I don't want to keep revisiting the Hartley draft-day trade, but Meesseman clearly had as much to do with this transaction as Hartley. After the trade, Meesseman has more than shown that she is a more skilled player than Lang was, is, and ever will be. Even I didn't know just how good she is. Meesseman may never be a 20 point a game scorer, but she finds ways to make the right play at the right time, whether it is on offense or defense.

Meesseman is showing the league that she is the steal of the 2013 WNBA Draft given the number of ways she can make an impact on a game. Then Thibault is a GM who has a better eye on international talent than most in the W.

And here's the scariest part. Meesseman is only 21 years old, which is the same age as most seniors in college basketball. So she's had a two-year head start on the 2015 rookie class, and isn't in her prime yet. Maybe, just maybe Meesseman could be that foundational player.

4. The first or second overall pick of a future WNBA Draft

More on the Mystics

Historically, the WNBA is a league where the superstars are almost always #1 or #2 overall picks in the Draft. Occasionally a #3 pick, like a Skylar Diggins can get into the mix. But it's really rare that anyone outside of the Top 2 or 3 will become a long term foundational player. Just to show you some perspective, all but two players on the 2012 USA Olympic basketball team were #1 or #2 overall picks in the WNBA Draft, and nearly all of these players were foundational pieces on their teams.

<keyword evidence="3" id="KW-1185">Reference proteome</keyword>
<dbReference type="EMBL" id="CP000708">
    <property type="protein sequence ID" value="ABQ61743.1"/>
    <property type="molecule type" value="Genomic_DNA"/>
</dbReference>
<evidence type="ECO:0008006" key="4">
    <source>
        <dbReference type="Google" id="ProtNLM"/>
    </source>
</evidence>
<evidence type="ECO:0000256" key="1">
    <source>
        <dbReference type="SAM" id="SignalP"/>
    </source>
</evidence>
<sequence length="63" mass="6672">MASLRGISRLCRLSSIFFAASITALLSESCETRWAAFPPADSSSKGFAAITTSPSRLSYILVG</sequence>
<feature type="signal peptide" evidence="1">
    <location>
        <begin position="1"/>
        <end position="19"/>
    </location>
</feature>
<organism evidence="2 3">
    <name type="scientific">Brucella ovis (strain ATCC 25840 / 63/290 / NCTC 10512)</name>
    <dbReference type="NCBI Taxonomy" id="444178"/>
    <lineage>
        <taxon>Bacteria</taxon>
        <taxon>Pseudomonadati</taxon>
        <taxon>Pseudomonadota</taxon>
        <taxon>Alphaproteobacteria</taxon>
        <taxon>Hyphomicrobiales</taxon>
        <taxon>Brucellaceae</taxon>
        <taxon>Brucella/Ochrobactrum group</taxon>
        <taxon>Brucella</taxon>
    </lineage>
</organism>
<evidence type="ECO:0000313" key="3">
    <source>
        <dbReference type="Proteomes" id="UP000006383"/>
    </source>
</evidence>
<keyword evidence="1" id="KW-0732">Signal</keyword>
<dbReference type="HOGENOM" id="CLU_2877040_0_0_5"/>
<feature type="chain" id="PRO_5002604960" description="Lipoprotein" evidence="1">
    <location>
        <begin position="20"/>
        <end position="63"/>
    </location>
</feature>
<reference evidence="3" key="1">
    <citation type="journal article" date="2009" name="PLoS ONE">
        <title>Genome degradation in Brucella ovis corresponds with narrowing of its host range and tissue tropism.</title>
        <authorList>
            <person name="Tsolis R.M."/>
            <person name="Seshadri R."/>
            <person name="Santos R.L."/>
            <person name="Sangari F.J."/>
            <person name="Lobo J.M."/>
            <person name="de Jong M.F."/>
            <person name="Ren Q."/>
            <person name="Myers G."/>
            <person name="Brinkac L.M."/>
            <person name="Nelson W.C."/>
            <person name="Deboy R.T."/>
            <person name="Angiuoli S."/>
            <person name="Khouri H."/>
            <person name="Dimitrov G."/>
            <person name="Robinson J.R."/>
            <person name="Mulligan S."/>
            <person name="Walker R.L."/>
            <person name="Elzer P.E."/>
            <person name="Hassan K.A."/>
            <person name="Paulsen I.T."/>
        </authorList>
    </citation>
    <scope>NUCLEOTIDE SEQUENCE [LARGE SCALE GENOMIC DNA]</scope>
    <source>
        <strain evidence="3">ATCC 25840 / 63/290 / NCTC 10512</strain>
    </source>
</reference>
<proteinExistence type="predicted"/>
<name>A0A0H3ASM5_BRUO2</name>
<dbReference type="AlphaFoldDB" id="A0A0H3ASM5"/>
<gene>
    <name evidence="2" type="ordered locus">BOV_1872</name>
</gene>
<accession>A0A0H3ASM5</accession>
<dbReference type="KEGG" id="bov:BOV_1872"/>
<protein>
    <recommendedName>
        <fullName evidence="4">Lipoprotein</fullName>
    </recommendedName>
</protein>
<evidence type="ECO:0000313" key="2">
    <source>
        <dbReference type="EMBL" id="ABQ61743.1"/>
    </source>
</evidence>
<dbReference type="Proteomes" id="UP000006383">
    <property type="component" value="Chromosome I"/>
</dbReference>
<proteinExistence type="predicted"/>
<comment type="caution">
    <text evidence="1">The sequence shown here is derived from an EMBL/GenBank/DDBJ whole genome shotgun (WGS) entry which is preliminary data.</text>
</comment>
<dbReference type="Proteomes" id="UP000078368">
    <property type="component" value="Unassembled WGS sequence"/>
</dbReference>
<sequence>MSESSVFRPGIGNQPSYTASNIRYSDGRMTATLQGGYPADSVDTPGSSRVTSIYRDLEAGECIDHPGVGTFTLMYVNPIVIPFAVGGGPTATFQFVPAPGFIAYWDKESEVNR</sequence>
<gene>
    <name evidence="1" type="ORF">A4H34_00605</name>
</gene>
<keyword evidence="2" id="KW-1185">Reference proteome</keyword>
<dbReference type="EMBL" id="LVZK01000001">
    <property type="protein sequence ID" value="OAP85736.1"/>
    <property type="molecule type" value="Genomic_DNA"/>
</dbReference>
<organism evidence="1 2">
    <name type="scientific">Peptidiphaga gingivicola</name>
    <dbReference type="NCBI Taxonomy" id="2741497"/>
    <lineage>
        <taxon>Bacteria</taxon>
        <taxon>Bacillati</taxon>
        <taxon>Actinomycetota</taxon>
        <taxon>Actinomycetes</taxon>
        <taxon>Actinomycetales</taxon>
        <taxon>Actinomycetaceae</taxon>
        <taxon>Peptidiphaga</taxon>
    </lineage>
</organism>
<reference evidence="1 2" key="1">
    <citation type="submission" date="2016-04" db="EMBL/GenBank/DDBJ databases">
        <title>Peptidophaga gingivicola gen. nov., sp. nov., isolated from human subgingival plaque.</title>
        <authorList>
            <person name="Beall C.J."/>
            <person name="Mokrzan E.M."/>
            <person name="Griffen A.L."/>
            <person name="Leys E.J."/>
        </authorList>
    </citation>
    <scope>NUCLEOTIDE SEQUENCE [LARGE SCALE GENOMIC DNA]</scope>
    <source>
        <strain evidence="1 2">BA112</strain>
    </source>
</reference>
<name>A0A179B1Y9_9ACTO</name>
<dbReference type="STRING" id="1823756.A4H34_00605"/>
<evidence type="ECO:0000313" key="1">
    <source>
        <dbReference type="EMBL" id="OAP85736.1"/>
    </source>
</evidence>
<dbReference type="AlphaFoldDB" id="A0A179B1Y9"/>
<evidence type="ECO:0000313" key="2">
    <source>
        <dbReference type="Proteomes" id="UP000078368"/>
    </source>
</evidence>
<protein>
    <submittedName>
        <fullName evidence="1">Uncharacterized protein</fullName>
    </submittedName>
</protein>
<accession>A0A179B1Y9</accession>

I can go on and on about the overall lack of talent on the Mystics' roster. But if they miss the playoffs this season and/or next season, they will have the opportunity to add some more major pieces to the team while keeping the young group they have.

Could you imagine a future where Kaleena Mosqueda-Lewis and/or Breanna Stewart are wearing Mystics jerseys? It isn't that hard to see it and see D.C. become a perennial power after that. But it also involves managing the paradox of having this young Mystics team playing well as a group, but not well enough to make the playoffs.

So who do you think could be the Mystics' number one player when they are contending for championships? Is that player on the roster? Or will they have to be bad for more seasons, and get lucky enough to get a foundational star in the Draft?

Share your thoughts in the comments below.